Gary     


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#28 OFFLINE   rbort

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Posted 22 January 2015 - 07:40 PM

Gary, did your son bash up his new Maxie or is this his older car (forgot if Maxie was his first or not)?

 

Hate to say it but if you lock up your brakes when someone is tailgating you (probably for going fast then slow coasting in N) then you're asking for trouble.  By this I mean you might get hit, and what for?  You want to go through insurance claims?   Best not to cause these headaches, if they want to tailgate you because they think you're not going fast enough or driving them crazy just let them be or wave them on if you can.  

 

Slamming on the brakes when someone is right behind me is the LAST thing I would ever do.  In fact I go the opposite way, make sure I slow down real slow coming to a stop or a red light and keep more distance between me and the next car so I DON'T have to ever hit the brakes hard because I don't want to get hit, EVER!

 

-=>Raja.


Edited by rbort, 22 January 2015 - 07:44 PM.

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#29 OFFLINE   GaryG

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Posted 22 January 2015 - 08:21 PM

No, it was his '12 Focus that I just sold that was in a wreck. 

 

Tailgaters watch your rear end because they know the consequences. I locked up my brakes with a big boat car behind me coming to a stoplight. That boat was all over the road out of control going side to side to stop. I wasn't doing P&G at that time, and wasn't in a hybrid I don't think. Today, I just slowdown till people back off, and that works just fine. I know what works, and I use it with tailgaters. I drive the speed limits and more, but I don't take any shit on the road. You should know that from my post.

 

Gary



#30 OFFLINE   rbort

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Posted 22 January 2015 - 08:33 PM

Well I'm glad to hear Gary its not the new Cmax, that would be terrible.  I hope he enjoys it alot and teach him to drive safe.

 

-=>Raja.


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#31 OFFLINE   Tom_NC_1

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Posted 23 January 2015 - 05:53 AM

 

Tailgaters watch your rear end because they know the consequences. I locked up my brakes with a big boat car behind me coming to a stoplight. That boat was all over the road out of control going side to side to stop. I wasn't doing P&G at that time, and wasn't in a hybrid I don't think. Today, I just slowdown till people back off, and that works just fine. I know what works, and I use it with tailgaters. I drive the speed limits and more, but I don't take any shit on the road. You should know that from my post.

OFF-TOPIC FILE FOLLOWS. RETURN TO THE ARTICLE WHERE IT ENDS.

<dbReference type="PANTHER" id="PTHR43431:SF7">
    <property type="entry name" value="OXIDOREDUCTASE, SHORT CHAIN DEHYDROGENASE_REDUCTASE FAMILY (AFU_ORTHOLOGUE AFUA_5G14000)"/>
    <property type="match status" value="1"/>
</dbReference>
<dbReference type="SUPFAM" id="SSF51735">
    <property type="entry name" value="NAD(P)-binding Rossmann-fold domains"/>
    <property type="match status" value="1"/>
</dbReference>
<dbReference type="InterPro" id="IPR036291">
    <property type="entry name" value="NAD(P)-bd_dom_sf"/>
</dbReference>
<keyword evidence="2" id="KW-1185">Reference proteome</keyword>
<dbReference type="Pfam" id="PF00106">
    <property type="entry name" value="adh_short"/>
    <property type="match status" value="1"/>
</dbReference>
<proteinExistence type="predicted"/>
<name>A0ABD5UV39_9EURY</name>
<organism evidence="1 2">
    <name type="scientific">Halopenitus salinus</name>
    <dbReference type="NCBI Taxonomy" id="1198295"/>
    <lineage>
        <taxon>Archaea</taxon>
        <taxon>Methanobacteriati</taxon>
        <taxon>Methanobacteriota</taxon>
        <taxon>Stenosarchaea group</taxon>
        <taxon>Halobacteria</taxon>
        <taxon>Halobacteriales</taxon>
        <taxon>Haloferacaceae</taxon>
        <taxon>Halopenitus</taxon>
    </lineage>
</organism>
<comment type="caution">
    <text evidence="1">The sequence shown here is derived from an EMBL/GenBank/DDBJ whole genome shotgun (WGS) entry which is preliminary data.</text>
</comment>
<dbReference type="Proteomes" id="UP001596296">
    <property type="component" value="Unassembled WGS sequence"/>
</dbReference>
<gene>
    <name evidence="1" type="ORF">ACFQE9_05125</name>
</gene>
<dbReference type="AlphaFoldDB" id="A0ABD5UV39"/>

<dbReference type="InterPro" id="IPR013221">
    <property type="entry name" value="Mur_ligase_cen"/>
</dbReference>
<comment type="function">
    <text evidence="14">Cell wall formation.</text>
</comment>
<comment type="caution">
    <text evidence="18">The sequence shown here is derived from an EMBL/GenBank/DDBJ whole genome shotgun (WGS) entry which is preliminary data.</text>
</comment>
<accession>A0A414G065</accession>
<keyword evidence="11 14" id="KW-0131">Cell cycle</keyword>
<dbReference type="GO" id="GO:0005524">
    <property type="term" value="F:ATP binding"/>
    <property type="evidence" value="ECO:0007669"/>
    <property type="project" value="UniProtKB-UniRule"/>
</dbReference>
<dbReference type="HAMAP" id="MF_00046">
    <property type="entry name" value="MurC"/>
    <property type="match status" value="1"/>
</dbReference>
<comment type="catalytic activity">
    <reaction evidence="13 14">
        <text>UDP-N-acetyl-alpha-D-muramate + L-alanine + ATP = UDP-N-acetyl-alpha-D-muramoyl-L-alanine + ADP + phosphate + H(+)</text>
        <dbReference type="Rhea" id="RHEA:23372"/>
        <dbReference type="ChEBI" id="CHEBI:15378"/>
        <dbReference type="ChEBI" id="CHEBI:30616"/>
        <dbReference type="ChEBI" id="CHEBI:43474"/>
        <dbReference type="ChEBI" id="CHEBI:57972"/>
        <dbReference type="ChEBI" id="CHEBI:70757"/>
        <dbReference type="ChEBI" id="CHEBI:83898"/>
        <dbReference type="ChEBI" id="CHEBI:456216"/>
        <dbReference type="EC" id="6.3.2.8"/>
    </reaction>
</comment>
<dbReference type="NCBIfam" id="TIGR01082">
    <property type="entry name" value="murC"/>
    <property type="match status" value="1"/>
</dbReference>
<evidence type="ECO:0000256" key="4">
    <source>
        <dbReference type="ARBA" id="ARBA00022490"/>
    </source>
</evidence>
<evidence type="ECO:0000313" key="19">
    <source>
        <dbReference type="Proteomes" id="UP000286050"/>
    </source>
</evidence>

Gary

I normally travel the speed limit and stay to the right when I can to allow others to get by.  I don't like tailgaters either but I usually gradually slow down by about 5MPH. They usually back off. That did not work yesterday on a road where there were no passing lanes. It was night and the tailgater was so close I did not see his headlights in my rearview mirror. I slowed a bit and he backed off briefly. As soon as we got to a short section on road with a left turn lane he sailed by me. I gave him a friendly horn honk to let him know I was glad he made it without killing someone. As much as I would have liked irritated that driver as much as possible I prefer to avoid any potential accidents or road rage. 



#32 OFFLINE   tr7driver

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Posted 23 January 2015 - 07:26 AM

I have a neighbor that used to tailgate me every morning she got behind me on the way to work.  I twice pulled off to the right and waved her by me.  She was pretty embarrassed and now gives me plenty of space on those days she is caught behind me.  Here is the best part:  She works for State Farm Insurance.



#33 OFFLINE   stevedebi

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Posted 23 January 2015 - 08:14 AM